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Summer Surge in Unanswered 101 Police Calls Blamed on Pandemic

Published on: 28 Nov, 2020
Updated on: 28 Nov, 2020

Graph by Paul Kennedy

By Julie Armstrong
local democracy reporter

More than a quarter of non-emergency calls to Surrey Police went unanswered between April and August as the 101 service struggled to cope with the pandemic.

Across the five months, 27% of callers failed to get through, rising to 43% in July. More than 9,000 callers wanting to speak to police gave up on their call in August, faced with an average four-minute waiting time.

Cllr Paul Kennedy

At the November 24 PCC panel meeting, district Cllr Paul Kennedy (Lib Dem, Mole Valley), challenged Police and Crime Commissioner David Munro about the increasing number of abandoned calls to 101,

He said: “This represents thousands of missed reports a month about suspicious and antisocial behaviour, drug dealing, domestic abuse, thefts, assaults, vehicle and rural crime.

“The calls come from victims of crime and other concerned members of the public, many of them without access to other forms of communication.”

The average answering time for 101 calls increased from 1min 24secs in March to 3min 51secs in August.

David Munro

Mr Munro attributed the delays to Covid-19 social distancing, meaning one call centre had to be spread across six sites.

“The contact centre usually operates from one large open-plan office, allowing effective supervision and demand management,” he said.

“In addition, there have been times of staff having to isolate, and call-taking is not a role that can be done from home.

“Covid restrictions have also affected the recruitment and training of staff. At the same time demand has increased.”

Data compiled from and Freedom of Information:

March April May June July August
Received calls 21,960 20,615 22,645 22,486 21,055 29,042
Missed calls 4,127 3,940 3,416 5,210 9,112 9,428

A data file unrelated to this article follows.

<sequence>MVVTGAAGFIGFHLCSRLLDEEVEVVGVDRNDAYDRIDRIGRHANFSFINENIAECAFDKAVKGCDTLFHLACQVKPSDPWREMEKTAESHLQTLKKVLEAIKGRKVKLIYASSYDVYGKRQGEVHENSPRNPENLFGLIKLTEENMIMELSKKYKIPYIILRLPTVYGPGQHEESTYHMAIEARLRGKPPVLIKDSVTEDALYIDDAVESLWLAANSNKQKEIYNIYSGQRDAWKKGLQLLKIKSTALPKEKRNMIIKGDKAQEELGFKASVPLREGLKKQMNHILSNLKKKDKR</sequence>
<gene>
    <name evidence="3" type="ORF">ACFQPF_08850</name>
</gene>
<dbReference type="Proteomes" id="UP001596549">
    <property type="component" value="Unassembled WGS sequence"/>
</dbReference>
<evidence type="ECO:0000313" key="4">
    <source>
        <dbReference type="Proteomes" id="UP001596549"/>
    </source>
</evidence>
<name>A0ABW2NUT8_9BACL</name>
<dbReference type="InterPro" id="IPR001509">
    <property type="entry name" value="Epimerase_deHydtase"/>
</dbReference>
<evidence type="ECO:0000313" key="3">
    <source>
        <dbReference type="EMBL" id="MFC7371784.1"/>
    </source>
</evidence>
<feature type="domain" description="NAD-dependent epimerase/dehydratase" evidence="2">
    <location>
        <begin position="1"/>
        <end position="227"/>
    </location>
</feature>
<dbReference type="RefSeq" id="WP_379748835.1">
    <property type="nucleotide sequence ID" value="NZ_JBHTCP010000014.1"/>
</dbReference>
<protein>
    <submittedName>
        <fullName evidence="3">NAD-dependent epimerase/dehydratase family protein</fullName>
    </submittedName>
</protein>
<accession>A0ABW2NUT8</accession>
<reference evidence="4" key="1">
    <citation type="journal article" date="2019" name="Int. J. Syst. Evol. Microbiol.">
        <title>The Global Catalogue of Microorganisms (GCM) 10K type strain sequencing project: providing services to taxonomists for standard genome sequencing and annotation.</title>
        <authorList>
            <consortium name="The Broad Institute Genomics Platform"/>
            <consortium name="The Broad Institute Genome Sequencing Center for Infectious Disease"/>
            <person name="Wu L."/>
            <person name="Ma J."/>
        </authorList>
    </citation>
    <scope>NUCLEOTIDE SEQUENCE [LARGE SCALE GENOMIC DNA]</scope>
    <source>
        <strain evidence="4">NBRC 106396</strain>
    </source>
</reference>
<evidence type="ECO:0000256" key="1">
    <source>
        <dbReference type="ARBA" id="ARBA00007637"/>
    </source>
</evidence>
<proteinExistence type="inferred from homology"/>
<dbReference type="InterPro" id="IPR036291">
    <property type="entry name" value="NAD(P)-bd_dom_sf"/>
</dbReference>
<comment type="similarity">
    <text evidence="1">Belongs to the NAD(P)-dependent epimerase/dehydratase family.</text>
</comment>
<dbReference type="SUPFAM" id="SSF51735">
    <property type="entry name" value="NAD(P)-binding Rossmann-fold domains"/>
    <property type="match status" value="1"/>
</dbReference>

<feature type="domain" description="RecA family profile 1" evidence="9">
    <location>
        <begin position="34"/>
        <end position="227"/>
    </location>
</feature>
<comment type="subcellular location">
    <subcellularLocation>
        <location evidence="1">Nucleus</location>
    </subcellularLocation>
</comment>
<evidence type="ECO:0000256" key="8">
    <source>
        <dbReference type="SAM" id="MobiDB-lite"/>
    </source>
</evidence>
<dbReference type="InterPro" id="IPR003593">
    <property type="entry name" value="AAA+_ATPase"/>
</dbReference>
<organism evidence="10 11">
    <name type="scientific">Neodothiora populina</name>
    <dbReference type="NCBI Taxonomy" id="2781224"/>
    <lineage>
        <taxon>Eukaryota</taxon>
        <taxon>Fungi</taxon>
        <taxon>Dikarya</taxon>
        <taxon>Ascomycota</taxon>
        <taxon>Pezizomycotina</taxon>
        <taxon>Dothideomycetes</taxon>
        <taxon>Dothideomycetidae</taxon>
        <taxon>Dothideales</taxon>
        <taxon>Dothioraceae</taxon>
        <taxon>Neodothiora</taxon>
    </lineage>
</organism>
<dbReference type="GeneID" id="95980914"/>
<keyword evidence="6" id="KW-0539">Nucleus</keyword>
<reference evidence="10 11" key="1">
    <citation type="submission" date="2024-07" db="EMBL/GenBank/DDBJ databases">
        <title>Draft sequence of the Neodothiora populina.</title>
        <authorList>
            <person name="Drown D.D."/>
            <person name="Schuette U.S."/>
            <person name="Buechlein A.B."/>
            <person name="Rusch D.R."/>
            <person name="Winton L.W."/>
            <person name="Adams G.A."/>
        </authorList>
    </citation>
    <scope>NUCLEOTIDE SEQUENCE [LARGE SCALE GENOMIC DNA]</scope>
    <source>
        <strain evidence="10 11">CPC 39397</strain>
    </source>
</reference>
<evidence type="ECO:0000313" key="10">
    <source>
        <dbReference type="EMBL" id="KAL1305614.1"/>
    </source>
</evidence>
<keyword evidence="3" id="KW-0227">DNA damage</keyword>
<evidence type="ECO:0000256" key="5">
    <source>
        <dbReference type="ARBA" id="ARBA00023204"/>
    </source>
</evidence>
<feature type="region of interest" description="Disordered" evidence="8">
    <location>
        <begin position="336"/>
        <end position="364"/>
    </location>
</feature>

18.8% 19.1% 15.1% 23.2% 43.3% 32.5%
Answered calls 17,833 16,675 19,229 17,276 11,943 19,614
81.2% 80.9% 84.9% 76.8% 56.7% 67.5%
Average wait 1m24s 1m19s 1m10s 1m57s 3m15s 3m51s


Mr Munro said answering of 999 calls was always prioritised over answering 101 calls.

“This has remained very quick at an average of four seconds,” he said.

“During periods of very high demand, for example, a road traffic incident, calls to the emergency number can spike and 101 calls can take 10 or 20 minutes to answer until that peak demand is passed.”

The PCC also believed some people hanging up may instead make reports online or use the Livechat function.

Cllr Kennedy, who stood for the Liberal Democrats in the 2016 Surrey PCC election, pointed out the number of calls abandoned rose in line with the average waiting time.

“The primary reason for abandoning a 101 call would appear to be frustration with the length of the call,” he said.

“Performance actually improved during the first two months of lockdown when the Covid-19 risk to staff was at its highest. Performance deteriorated only later, particularly in July.”

A Surrey Police spokesperson said: “It is a combination of being in the usual busiest months of the year (December to April are always less), dealing with more complexity in relation to Covid, the introduction of a new system for online reporting and the challenges presented by our contact centre and control-room staff having to work from multiple locations to socially distance.

“The time to answer 101 for November so far is 1min 42secs, compared to 3min 51secs in August.”

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